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Old 01-13-2017, 04:22 PM   #1
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Parking at the parents house

Any tips on surviving on 20 amps in a 30 amp trailer? Also looking to run a couple extra extension cords in the trailer. Is the slide the best access spot for that? I will also have a 75 foot run of water hose to the trailer. Is there anything you can do to keep it from freezing other than leaving a faucet on? Additional tidbits appreciated.

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Old 01-13-2017, 04:49 PM   #2
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Don't use a GFCI protected 20A outlet in the house to plug in 30A connection. GFCI's do not like to be in series. If the extra extension cords are for heaters be sure to use HD cords and as short as possible. You can get heated water hoses, but they are expensive and usually short. Best case is disconnect water hose in evening when it gets cold and store in house/garage and reconnect in am. Running water will work if it does not get too cold and parents are not on septic system. Run water heater on propane. Before you use high current devices, Microwave, hairdryer, etc, inventory what else is running.
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Old 01-13-2017, 05:46 PM   #3
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Don't use a GFCI protected 20A outlet in the house to plug in 30A connection. GFCI's do not like to be in series...
Flybob,

Can you cite a reference to support this assertion? I can find a lot of arguments on the web, but nothing in way of factual support.

Empirically, I can note that I sometimes feed my travel trailer from a 20 A GFCI circuit and have encountered no problems with either of the GFCIs.

Thanks,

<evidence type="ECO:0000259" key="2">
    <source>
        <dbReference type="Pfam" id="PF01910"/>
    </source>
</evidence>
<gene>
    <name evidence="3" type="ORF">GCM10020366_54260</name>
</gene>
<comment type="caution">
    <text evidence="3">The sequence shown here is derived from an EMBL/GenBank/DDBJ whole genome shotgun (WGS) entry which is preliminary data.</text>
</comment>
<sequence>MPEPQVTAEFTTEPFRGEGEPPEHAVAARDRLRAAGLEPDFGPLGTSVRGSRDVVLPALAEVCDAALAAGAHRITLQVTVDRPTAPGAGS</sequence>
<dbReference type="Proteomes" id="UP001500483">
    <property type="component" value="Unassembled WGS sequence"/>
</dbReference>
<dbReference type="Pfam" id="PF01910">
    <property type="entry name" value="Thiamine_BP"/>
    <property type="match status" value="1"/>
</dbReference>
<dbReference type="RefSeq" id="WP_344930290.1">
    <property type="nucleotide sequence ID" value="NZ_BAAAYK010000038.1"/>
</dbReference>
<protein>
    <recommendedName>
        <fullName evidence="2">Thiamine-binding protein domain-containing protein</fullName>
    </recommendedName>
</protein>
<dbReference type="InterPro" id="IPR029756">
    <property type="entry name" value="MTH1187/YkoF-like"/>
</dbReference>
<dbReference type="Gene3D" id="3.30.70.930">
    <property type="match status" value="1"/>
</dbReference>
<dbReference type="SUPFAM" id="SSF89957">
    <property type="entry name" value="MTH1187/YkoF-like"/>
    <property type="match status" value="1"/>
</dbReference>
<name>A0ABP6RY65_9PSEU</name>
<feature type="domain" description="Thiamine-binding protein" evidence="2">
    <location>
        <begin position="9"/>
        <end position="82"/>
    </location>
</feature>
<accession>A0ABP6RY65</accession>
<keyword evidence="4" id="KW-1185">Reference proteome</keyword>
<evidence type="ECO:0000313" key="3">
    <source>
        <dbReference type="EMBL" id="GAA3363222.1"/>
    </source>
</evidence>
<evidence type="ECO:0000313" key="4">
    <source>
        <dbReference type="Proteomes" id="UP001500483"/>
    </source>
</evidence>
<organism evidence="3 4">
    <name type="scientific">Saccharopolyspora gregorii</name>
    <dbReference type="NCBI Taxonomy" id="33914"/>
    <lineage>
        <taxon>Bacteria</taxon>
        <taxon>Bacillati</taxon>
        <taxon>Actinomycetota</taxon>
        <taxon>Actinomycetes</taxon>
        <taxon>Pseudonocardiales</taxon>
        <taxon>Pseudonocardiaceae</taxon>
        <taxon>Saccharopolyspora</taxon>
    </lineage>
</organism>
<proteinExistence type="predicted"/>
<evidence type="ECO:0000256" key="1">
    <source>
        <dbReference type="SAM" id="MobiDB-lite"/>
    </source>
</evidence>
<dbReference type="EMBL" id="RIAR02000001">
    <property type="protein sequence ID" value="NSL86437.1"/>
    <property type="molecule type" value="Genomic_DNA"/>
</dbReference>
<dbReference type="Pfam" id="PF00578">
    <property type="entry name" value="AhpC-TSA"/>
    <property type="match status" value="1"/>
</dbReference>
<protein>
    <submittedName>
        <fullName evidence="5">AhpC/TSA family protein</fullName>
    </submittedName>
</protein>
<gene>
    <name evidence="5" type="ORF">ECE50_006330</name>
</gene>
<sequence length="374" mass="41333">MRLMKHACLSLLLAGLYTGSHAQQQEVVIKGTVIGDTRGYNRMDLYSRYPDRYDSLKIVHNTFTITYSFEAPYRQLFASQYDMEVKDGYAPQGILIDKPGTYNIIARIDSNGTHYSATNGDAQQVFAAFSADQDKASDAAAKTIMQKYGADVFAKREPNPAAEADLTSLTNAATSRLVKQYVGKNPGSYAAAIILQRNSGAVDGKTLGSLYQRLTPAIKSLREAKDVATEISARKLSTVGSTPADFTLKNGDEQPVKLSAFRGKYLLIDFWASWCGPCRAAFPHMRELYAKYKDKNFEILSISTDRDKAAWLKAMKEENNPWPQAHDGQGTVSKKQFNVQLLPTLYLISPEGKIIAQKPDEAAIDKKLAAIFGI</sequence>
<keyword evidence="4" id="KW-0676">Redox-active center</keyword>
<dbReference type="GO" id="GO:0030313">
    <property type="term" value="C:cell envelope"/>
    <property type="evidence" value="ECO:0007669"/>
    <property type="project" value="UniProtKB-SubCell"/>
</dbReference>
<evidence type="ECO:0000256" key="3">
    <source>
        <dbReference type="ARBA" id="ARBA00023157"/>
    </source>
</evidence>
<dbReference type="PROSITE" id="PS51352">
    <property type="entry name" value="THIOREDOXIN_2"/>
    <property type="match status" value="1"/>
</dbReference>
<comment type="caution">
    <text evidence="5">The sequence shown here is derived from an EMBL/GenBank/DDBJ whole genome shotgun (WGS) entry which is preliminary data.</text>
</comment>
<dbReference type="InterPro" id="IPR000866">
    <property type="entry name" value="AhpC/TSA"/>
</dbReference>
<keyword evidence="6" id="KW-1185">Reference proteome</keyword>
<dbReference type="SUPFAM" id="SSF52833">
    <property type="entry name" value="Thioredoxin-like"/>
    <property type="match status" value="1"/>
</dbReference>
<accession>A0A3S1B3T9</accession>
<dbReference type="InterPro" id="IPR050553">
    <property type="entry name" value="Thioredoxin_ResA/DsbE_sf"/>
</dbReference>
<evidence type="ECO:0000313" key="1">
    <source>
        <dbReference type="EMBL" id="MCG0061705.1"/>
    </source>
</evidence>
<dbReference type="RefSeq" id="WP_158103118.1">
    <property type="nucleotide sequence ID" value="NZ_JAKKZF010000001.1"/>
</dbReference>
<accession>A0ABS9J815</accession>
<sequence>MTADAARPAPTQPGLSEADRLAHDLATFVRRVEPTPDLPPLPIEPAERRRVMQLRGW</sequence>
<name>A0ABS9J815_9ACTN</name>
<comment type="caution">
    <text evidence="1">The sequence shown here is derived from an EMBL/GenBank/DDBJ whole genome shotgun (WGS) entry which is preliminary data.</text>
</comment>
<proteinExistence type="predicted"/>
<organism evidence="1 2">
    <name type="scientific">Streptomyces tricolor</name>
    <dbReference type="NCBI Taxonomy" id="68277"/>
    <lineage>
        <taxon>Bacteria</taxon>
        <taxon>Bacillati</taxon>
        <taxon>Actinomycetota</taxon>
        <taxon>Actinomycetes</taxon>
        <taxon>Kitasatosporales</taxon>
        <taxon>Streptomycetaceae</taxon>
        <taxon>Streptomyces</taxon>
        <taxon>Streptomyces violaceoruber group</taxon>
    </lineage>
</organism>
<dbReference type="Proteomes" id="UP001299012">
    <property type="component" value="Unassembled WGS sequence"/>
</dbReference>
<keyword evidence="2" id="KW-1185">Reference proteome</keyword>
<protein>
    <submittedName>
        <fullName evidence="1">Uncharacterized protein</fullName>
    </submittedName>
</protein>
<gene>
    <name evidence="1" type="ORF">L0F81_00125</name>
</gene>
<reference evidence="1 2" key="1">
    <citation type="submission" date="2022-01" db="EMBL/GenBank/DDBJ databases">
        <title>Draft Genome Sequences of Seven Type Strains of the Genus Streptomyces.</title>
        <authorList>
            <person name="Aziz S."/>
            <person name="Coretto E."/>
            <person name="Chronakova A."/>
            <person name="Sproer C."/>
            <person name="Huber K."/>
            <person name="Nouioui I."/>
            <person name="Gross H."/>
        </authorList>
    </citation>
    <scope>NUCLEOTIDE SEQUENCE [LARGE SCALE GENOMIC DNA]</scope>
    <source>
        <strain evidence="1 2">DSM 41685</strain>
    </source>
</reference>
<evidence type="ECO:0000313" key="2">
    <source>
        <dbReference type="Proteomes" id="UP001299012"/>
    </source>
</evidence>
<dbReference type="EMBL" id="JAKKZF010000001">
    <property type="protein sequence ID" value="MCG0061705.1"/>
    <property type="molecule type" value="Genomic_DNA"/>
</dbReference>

John
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Old 01-13-2017, 10:44 PM   #4
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At least in my neck of the woods, all outside and garage outlets are now required by code to have GFCI. They are checked at time of sale by most home inspectors.

Only once when plugging my A-frame into the garage have I popped the GFCI (on the garage outlet). Could have popped for a variety of reasons since I only have a single 20 amp circuit in the garage. I have read that series GFCIs don't play nice, but have not experienced that problem myself. Perhaps the newer GFCIs installed in RVs no longer have the problem.

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Old 01-13-2017, 11:16 PM   #5
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Originally Posted by johnbryanpeters View Post
Flybob,

Can you cite a reference to support this assertion? I can find a lot of arguments on the web, but nothing in way of factual support.

Empirically, I can note that I sometimes feed my travel trailer from a 20 A GFCI circuit and have encountered no problems with either of the GFCIs.

Thanks,

John
Search around on here. There are probably dozens of threads about breakers tripping or just not being able to get 15amp adapters to work on house gfi outlets.
Pretty widely known issue in the rv world.
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Old 01-13-2017, 11:20 PM   #6
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Search around on here. There are probably dozens of threads about breakers tripping or just not being able to get 15amp adapters to work on house gfi outlets.
Pretty widely known issue in the rv world.
X2, based on the many threads I've read.
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Old 01-13-2017, 11:30 PM   #7
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Heres screen shots of 3 threads i just found
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Old 01-13-2017, 11:37 PM   #8
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If you're going to be there for any length of time, have a temporary 30 amp pigtail dropped out of the electric panel. If this is going to be reoccurring, have the correct receptacle installed. Depending on how cold you're going to be you could maybe run the hose through a small diameter piece of insulated duct which you could blow heated air through? I saw something like that at one of those little coffee shops in a parking lot here in South Dakota where it gets fairly cold.
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Old 01-14-2017, 04:28 AM   #9
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I think the temp 30 amp cord at the electrical box and insulated ducting for the hose is a great idea. I would also suggest that if your running multiple extension cords that you plug them in so they are not all on the same house circuit.

I would also come up with a back up plan just in case your parents live in a town or subdivision that does not allow it?
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Old 01-14-2017, 07:51 AM   #10